Dear Gland Surgery readers,
We are pleased to introduce this focused issue of Gland Surgery on the “Cancer Risk Stratification and Management of Indeterminate Thyroid Nodules”.
During the last decade, thyroid cancer has become the most commonly diagnosed endocrine malignancy in the world (1,2). The rapid expansion of thyroid ultrasound use, both for diagnosis and for screening has uncovered a reservoir of thyroid disease, contributing to a thyroid cancer “epidemic” (3). This leads to an increasing number of fine needle aspirations (FNA), with approximately 25% of all thyroid biopsies not rendering a definitive cytological diagnosis. Based on the current diagnostic approach, half of all resected thyroid nodules have a pre-operative indeterminate cytology and 75% of them prove to be benign after diagnostic surgery. This ongoing overtreatment exposes our patients to short- and long-term surgical complications, and many will face the need for lifelong thyroid hormone replacement. Therefore, the management of indeterminate thyroid nodules is of great importance.
Several international experts in the field of thyroidology have been invited to contribute to this focused issue, covering a large range of topics. We hope you will learn from reading their work.
From the cytopathologist’s view, Dr. Bongiovanni’s group elaborates on the dilemma posed by indeterminate FNA classifications and reviews the best management approach using the Bethesda system for reporting thyroid cytopathology.
Recent changes made in the nomenclature of low-risk thyroid nodules require new guidelines for the approach to noninvasive follicular thyroid neoplasm with papillary-like nuclear features (NIFTP). Their rigorous histopathologic diagnostic criteria, their impact on the diagnosis of malignant thyroid nodules and a management approach is described here by Dr. Pusztaszeri et al.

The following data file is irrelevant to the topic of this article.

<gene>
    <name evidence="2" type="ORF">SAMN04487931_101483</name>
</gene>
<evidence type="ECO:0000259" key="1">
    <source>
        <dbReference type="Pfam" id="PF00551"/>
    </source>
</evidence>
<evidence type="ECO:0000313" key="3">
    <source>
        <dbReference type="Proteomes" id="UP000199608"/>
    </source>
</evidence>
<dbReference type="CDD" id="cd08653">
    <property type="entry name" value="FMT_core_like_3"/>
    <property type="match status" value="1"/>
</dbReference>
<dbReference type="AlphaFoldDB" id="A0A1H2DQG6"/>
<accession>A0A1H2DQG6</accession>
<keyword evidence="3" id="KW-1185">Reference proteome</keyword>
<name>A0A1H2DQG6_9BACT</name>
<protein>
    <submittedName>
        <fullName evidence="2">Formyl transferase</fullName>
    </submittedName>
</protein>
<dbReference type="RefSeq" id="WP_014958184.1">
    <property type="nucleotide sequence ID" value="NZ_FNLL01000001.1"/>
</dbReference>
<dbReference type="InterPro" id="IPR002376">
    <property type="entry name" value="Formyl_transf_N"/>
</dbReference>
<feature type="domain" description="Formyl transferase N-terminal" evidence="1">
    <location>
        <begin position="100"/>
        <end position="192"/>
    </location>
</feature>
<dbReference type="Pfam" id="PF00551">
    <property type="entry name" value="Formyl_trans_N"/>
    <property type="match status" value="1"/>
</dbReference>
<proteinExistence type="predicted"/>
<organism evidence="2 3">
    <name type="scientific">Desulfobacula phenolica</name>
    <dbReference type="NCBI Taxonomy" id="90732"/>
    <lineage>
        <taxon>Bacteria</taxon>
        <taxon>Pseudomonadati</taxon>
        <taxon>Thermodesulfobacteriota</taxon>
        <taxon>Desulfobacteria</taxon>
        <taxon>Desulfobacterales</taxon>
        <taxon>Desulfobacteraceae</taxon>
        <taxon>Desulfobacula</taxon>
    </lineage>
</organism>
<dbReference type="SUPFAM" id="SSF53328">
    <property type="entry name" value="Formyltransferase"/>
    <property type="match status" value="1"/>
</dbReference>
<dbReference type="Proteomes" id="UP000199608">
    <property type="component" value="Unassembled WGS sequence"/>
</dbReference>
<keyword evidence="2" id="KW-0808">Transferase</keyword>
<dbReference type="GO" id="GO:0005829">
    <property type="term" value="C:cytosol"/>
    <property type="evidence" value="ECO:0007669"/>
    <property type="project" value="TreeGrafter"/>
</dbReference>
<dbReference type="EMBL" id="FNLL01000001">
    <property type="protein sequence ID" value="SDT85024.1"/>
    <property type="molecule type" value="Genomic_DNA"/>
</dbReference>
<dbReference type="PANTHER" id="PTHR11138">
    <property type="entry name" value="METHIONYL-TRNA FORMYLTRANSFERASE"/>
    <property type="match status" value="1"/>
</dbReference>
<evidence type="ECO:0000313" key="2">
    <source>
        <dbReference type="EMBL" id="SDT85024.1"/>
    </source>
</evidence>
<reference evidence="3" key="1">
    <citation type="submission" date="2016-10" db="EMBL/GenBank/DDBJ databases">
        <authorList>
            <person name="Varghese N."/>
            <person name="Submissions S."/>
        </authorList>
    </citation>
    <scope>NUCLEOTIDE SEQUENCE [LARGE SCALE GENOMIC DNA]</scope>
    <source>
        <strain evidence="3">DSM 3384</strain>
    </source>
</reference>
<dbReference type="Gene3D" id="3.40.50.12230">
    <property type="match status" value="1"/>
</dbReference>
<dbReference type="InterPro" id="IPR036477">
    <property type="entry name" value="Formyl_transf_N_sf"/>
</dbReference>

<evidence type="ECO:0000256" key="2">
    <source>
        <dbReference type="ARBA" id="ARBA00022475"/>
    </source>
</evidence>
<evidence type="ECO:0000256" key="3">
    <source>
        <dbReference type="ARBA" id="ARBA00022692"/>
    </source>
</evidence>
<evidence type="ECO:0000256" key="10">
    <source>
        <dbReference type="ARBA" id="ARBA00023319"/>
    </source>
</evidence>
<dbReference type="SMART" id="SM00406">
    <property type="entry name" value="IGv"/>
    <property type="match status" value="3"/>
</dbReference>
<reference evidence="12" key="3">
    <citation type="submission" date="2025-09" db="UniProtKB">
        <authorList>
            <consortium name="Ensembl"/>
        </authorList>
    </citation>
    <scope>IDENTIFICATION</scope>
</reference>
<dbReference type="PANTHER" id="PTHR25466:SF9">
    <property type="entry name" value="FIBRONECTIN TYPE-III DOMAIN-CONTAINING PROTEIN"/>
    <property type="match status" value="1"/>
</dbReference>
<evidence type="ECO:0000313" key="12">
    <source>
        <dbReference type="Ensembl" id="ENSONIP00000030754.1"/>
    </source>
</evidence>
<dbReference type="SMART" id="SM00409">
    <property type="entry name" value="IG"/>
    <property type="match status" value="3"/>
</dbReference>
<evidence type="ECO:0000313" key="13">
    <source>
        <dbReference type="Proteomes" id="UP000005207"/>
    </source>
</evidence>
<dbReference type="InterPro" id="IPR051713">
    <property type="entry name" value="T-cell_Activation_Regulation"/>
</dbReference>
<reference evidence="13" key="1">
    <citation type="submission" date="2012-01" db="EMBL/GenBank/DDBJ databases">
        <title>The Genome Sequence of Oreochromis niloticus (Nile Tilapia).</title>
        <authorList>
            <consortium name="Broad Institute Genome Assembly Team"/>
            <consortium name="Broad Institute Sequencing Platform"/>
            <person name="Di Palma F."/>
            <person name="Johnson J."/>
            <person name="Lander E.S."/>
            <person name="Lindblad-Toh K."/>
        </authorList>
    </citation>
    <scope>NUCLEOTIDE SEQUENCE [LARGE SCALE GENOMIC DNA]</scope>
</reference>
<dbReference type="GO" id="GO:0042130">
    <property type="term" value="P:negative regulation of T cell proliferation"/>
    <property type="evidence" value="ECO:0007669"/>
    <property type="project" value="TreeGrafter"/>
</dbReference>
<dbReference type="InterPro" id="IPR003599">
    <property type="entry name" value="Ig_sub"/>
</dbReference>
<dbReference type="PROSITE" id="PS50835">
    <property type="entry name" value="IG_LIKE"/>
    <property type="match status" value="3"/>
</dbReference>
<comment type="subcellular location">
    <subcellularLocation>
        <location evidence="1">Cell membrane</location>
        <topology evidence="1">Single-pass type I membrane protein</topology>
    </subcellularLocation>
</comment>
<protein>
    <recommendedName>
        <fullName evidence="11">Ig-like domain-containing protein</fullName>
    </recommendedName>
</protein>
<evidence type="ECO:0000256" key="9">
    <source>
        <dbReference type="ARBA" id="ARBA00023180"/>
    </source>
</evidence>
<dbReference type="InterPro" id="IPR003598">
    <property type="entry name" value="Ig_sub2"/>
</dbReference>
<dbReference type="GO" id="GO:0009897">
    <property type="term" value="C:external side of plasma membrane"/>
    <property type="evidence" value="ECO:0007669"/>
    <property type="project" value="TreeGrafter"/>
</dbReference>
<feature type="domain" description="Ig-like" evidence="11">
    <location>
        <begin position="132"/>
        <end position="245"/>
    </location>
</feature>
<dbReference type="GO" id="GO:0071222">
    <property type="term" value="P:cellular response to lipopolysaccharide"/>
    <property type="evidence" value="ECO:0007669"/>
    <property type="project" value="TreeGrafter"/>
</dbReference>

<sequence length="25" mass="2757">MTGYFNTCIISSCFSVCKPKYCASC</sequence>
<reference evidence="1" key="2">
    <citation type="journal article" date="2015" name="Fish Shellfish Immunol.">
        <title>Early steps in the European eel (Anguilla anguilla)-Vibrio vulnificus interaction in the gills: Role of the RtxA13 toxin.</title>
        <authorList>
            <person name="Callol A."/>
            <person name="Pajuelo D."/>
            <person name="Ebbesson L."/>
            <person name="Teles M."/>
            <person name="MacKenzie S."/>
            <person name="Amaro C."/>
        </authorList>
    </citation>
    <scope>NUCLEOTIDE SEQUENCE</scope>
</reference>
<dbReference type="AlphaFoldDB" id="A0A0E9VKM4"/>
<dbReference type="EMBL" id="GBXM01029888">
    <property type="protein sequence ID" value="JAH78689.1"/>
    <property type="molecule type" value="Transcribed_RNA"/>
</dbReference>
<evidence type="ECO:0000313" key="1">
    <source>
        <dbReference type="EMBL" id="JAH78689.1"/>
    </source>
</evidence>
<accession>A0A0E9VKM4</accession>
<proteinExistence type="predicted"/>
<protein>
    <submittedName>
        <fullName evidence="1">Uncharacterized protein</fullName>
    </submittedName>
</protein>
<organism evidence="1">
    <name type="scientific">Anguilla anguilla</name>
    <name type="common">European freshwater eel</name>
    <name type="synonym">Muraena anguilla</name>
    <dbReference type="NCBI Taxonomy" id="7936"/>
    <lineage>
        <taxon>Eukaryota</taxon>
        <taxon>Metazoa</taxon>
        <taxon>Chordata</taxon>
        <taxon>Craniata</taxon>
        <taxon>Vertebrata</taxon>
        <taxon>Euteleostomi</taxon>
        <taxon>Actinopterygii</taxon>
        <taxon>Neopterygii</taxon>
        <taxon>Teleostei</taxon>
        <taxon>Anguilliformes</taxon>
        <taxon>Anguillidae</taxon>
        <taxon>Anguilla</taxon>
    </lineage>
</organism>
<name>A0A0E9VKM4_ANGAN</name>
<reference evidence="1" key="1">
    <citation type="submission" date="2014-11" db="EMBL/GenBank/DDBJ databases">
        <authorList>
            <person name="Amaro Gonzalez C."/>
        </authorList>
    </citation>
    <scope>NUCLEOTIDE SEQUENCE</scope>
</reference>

On the technical side, Drs. Baek and Yim present in details the application of core needle biopsies for the diagnosis of indeterminate thyroid nodules, presenting a review of Korea’s clinical recommendations.
Dr. Dibner’s group presents a prospective study in preoperative thyroid FNA samples, describing molecular biomarkers predictive for papillary thyroid carcinoma (PTC), validated on postoperative samples of PTC. This approach could possibly be used as ancillary method for cytological preoperative diagnostics in the future.
Additionally, the group led by Dr. Walter reviews the currently available radioisotope imaging techniques for discriminating benign from malignant cytologically indeterminate thyroid nodules, and for supporting clinical decision-making.
Further discussed are surgical management approaches for indeterminate thyroid nodules; ranging from the use of frozen section during thyroid surgery, discussed by Drs. Najah and Tresallet, to the extent of thyroid resection, discussed by Drs. Almquist and Muth, who debate the best surgical approaches in this particular situation, aiming to improve outcome and to reduce morbidity.
We thank all collaborators for their excellent contributions and thank the staff at Gland Surgery for coordinating and handling this issue.
We wish you enjoyable reading,
Samira Sadowski and Frédéric Triponez
Conflicts of Interest: The authors have no conflicts of interest to declare.
Ethical Statement: The authors are accountable for all aspects of the work in ensuring that questions related to the accuracy or integrity of any part of the work are appropriately investigated and resolved.
- Vaccarella S, Franceschi S, Bray F, et al. Worldwide Thyroid-Cancer Epidemic? The Increasing Impact of Overdiagnosis. N Engl J Med 2016;375:614-7. [Crossref] [PubMed]
- Lim H, Devesa SS, Sosa JA, et al. Trends in Thyroid Cancer Incidence and Mortality in the United States, 1974-2013. JAMA 2017;317:1338-48. [Crossref] [PubMed]
- Ahn HS, Kim HJ, Welch HG. Korea's thyroid-cancer "epidemic"--screening and overdiagnosis. N Engl J Med 2014;371:1765-7. [Crossref] [PubMed]